The Verge has today reported that Pebble shipped its one millionth Pebble at the end of 2014, as well as revealing plans to launch new watches in 2015.

This is great news, as hearing very little from Pebble for some time had me wondering if all was well at the company.

While there have been many OS updates for Pebble users, and the developer community still release new apps from time to time, there’s no denying that things were beginning to look a bit stale since the second half of 2014. You could be excused for thinking that Pebble might be fading away as all the big boys enter the market with bigger and better devices.

Pebble has certainly been lagging behind in the press once all the media attention diverted towards Apple and the myriad of firms releasing Android Wear compatible devices.

Although, that’s not to say that some people aren’t still saying the Pebble is still the best choice (this again from The Verge).

Pebble Steel trio
Pebble Steel – Pebble’s updated watch that added style but no significant new features over the original.

However, for a lot of people the Pebble is now old, and in the world of tech, that naturally means it is seen as outdated and possibly even obsolete.

That makes it all the more important for Pebble to do something to get some press attention coming back in its direction.

As I’ve written before, none of the fancy new smartwatches really appeal to me, but even I would like to see something new. Who wouldn’t?

Less is more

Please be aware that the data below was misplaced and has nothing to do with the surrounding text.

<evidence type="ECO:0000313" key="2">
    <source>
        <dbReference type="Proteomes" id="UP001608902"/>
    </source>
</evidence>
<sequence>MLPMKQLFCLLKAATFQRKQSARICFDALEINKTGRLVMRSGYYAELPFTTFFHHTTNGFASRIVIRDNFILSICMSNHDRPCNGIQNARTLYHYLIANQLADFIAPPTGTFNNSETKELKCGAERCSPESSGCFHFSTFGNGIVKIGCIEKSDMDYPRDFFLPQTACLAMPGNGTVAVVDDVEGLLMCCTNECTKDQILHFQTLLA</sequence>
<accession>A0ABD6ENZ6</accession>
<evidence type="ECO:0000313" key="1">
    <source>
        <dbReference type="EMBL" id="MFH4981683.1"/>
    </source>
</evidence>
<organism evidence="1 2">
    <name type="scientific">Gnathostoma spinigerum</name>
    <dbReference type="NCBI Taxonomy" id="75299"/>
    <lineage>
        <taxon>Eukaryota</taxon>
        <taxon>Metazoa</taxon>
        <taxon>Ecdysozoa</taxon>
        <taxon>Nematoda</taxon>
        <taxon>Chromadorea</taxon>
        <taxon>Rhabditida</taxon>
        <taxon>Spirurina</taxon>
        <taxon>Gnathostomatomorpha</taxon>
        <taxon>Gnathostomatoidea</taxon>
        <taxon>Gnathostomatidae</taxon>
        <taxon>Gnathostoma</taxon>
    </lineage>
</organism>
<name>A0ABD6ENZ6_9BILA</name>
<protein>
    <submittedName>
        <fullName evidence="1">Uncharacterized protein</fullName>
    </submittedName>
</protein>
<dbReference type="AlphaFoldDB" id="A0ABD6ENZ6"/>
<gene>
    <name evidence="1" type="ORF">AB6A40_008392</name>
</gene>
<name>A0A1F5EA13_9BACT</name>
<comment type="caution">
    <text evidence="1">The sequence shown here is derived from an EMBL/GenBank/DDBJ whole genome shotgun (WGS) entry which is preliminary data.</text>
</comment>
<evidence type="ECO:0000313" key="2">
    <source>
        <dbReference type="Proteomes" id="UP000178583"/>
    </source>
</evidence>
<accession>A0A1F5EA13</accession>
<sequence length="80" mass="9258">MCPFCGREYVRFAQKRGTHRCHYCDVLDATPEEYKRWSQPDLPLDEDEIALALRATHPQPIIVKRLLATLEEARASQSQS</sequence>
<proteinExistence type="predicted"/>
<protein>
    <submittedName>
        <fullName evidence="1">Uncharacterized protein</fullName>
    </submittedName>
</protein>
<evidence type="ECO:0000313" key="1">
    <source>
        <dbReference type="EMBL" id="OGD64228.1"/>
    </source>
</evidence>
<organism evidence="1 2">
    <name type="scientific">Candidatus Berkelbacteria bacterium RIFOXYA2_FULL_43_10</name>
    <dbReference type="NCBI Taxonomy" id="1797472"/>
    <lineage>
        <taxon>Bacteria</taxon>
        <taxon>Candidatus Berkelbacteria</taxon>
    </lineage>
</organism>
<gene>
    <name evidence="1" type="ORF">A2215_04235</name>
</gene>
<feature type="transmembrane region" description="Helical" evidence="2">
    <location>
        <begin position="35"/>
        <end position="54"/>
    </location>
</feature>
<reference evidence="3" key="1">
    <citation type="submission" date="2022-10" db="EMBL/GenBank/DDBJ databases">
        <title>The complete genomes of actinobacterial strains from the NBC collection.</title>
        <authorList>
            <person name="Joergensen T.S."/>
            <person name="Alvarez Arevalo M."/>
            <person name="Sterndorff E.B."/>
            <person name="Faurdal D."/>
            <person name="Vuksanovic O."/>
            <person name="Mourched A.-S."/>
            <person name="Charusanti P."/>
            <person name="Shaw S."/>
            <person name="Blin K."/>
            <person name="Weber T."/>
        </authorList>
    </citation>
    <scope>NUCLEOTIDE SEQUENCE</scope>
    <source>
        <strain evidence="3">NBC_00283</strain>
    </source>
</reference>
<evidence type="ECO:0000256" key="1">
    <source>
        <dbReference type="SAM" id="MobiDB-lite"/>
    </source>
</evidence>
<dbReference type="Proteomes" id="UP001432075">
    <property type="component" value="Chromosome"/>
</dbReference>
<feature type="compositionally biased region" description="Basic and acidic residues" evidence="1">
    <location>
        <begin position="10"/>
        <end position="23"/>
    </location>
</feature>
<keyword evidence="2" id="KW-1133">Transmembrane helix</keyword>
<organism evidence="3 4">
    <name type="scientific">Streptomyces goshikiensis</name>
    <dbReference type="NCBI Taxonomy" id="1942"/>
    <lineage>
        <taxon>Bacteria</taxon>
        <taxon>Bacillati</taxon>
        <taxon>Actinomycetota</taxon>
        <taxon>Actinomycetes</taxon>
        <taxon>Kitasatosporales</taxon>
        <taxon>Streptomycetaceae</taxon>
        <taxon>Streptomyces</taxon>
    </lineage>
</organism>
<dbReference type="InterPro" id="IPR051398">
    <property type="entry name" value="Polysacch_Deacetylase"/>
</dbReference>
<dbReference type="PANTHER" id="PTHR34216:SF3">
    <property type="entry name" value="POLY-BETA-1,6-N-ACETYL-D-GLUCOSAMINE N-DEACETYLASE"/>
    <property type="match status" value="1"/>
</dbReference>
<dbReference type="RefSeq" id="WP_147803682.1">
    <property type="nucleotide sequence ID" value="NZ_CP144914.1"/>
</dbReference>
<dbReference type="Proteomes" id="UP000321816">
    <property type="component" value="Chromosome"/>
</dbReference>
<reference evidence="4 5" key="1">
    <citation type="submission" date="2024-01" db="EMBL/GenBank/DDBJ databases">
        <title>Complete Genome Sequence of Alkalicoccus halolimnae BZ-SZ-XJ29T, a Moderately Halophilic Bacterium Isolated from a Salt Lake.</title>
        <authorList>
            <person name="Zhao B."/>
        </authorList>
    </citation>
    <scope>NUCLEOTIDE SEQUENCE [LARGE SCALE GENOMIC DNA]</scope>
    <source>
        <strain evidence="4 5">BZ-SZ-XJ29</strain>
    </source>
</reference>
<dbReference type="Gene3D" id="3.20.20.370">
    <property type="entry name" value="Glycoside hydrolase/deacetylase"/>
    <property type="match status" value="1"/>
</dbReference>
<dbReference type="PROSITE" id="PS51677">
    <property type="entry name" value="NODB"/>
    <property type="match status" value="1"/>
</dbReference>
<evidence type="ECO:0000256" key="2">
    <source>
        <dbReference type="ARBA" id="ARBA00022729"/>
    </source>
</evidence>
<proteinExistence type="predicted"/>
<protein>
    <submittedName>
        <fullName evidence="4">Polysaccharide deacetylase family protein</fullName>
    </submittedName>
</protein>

It’s not that I’m against colour screens, heart rate monitors, GPS, integrated storage, higher resolutions that make it possible to display photos or logos, or even the more gimmicky features like a camera or integrated SIM to receive calls or messages directly.

The Moto 360 and LG’s G Watch R are extremely sexy watches, but these and every other watch suffer from one thing that serves as a deal breaker every time; battery life.

The Moto 360 is particularly bad, which is such a shame as I really wanted it to be my next watch. It really is a thing of beauty, but it’s just not practical.

Moto 360
I so wanted the Moto 360 to be perfect. It failed.

 

Poor battery life is the sole reason I’m not currently interested in anything else to replace my original Pebble. The Apple Watch needing daily charges looks set to be another one to ignore (irrespective of the fact that I am primarily an Android user so it wouldn’t work anyway), although I am hopeful that Apple will help make the smartwatche become less geeky.

That is assuming it doesn’t flop massively and end up helping to kill off the market entirely. Despite everything Apple attempts usually turning to gold, I have a bad feeling about its entry into the smartwatch arena.

I don’t even think it looks nice, let alone the rather ‘interesting’ method of operation that appears too clever for its own good, and that of its users.

Apple Watches
Daily charging? No thank you very much.

 

Back to basics

Android Wear offers a few extra features over what Pebble users can currently enjoy, but support for Android Wear is coming to existing Pebble watches soon (with a beta available to those who want to experiment). Sure, it will be black and white, but adding Google Now cards to the notifications is going to be very welcome.